Q: Can you tell us a bit about your career and the connection it has with the Creative Economy in Africa?
A: I have worked as a practitioner in the print media and as media advisor for an international development organisation in the Republic of Uganda and United Republic of Tanzania, respectively. I am co-founder and Executive Director of Culture and Development East Africa (CDEA), a creative think tank in Dar es Salaam, Tanzania. CDEA was incorporated in October 2011 to provide cultural and Pan-African thought leadership for creative, social and scientist innovators to create and innovate through structured workplace learning, incubation, research & advocacy and capacity building for social change. It also innovates on how space can be used to enhance sustainable workplace productivity and green community lifestyles.
I was a member of the UNESCO Expert Facility (2015-2017) and am currently a member of the EU/UNESCO Expert Facility (2018-2022) for the 2005 Convention. I am also a steering committee member of African Cultural Policy Network (ACPN).
From 2014-2017, I managed a research project titled: ‘Research In Culture And Creative Industries Focusing On The Film And Music Sub-Sectors Contribution To Creative Economy In Tanzania And EAC Common Market’, whose findings fed into the two annual Mashariki Creative Economy Impact Investment Conferences in 2017 and 2018 respectively, which I also curated. I have designed CDEA’s Creative Economy Incubator and Accelerator Initiative which was launched in November 2016, targeting East African fashion and accessories designers, filmmakers and musicians from Uganda and Tanzania.
Q: You have recently started a new PhD project in connection with the creative economy in Africa could you tell us about the project and what you want to achieve?
A: I am currently a PhD student in Media and Communication Research in the University of Leicester, School of Media, Communication and Sociology, hosted by CAMEo. My PhD is taking practice as a research approach to establish if creative entrepreneurs in selected creative hubs in the East African cities of Dar es Salaam, Nairobi and Kampala integrate Sustainable Consumption and Production (SCP) objectives in their production and manufacturing processes and urban regeneration activities. The research will establish if there is co-relation between national cultural and urban policies and the industrialisation development agendas of the Republic of Kenya, United Republic of Tanzania and Republic of Uganda. The study will frame policy recommendations that offer opportunities for creative entrepreneurs in the design sector to be able to contribute towards a circular economy and the urban regeneration of the three East African cities.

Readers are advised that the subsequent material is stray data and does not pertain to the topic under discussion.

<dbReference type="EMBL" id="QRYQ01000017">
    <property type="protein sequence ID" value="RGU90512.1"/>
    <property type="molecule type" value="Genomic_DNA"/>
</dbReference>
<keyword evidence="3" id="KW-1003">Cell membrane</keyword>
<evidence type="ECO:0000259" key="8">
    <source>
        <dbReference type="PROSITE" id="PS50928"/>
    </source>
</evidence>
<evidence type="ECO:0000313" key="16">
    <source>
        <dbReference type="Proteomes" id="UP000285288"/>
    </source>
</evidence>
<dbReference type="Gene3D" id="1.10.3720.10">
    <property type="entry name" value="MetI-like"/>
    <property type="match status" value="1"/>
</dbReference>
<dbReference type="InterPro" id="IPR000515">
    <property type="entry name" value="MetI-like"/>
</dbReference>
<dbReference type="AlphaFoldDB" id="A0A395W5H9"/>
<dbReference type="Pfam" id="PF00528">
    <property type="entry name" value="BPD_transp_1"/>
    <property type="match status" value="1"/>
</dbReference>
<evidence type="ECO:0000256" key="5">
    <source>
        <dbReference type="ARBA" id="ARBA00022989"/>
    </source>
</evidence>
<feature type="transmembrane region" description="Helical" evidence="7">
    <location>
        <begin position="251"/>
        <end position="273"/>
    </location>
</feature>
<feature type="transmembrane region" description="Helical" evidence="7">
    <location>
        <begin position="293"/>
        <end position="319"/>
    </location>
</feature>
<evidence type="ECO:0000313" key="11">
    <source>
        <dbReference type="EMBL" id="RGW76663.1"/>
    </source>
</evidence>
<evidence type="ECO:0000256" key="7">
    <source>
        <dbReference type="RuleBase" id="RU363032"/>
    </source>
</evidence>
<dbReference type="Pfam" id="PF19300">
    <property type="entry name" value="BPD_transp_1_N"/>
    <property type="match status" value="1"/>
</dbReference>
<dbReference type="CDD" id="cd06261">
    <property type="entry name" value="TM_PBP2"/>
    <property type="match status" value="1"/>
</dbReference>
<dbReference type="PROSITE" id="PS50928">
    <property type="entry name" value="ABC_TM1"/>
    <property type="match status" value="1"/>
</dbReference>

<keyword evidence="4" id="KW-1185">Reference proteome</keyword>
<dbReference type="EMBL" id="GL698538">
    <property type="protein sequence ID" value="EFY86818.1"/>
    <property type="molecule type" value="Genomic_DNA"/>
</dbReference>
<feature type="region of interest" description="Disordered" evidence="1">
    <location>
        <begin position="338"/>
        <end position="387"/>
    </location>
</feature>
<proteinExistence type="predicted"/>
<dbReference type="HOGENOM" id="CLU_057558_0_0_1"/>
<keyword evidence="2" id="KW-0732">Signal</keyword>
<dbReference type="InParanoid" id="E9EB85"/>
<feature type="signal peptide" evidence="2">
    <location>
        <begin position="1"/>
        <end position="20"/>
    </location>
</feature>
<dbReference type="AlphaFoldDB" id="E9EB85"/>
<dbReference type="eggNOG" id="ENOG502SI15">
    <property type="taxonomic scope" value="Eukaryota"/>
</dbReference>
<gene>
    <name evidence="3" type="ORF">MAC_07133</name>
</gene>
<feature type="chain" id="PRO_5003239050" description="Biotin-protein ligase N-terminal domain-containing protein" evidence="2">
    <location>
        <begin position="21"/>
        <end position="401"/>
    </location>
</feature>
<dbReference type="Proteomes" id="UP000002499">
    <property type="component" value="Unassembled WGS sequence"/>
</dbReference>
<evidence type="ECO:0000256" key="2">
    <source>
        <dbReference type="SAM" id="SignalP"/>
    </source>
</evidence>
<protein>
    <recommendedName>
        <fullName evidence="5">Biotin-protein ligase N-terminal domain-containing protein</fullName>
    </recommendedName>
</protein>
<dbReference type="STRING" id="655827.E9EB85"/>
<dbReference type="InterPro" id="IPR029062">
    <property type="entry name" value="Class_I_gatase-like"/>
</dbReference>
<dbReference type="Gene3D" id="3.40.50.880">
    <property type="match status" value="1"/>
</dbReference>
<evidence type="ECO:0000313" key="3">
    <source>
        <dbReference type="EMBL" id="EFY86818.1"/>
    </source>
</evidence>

Q: What do you think are the main challenges faced by creatives operating from Africa countries (you can talk here specifically about the countries you are familiar with)?
A: The research carried out by CDEA highlights the key challenges facing the creatives in Tanzania and other East Africa countries, and can be summarised under the following framework conditions:
• Financial Framework Conditions: Most of creatives run micro businesses that are not bankable because they are considered high risk. In addition, there are no guarantee financial systems targeting creative industries.
• Industrial Framework Conditions: Creative content producers in Tanzania and wider the East Africa region are at the precursor and embryonic stages of industrial development, with limited incentives and capacity support to stimulate industrial growth.
• Market Framework Conditions: There is a market for creative products such as film and music in Tanzania, but they controlled by telecoms and broadcasters and aggregators, with limited trickledown effect to the creatives.
• Cultural Framework Conditions: There are clusters for creative and cultural industries that are mostly privately organised. However, in Tanzania, the National Arts Council-BASATA has played a pivotal role in clustering the artists under four arts federations namely; art and craft, film, music and performing arts.
Knowledge Framework Conditions: There is limited knowledge development (research) for the creative economy in the East African countries. Most of the creatives are self-taught and hardly rely on formal knowledge for their development.
• Regulatory and Policy Framework Conditions: There is a weak copyright management framework, with the broadcasters in East Africa as the biggest copyright infringers since they do not pay royalties to the digital content creators. Instead, they ask the content creators to look for advertisers who can cover the cost of broadcasting time.
• Support Framework Conditions: No policy measures to support creative startups to stimulate innovation, unless they are linked to social sectors such as health, water and education. Mobility funds are limited which hinders opportunities for creatives to network.
Celebrating CDEA's Fashion Bootcamp combining leather and Kanga, local fabric associated with East Africa.
Photos courtesy of Ayeta Wangusa
Network Research Blog
The blog aims to collect ideas, reflections and updates from researchers working on creative economies in Africa. If you are interested in contributing please get in touch via our contact form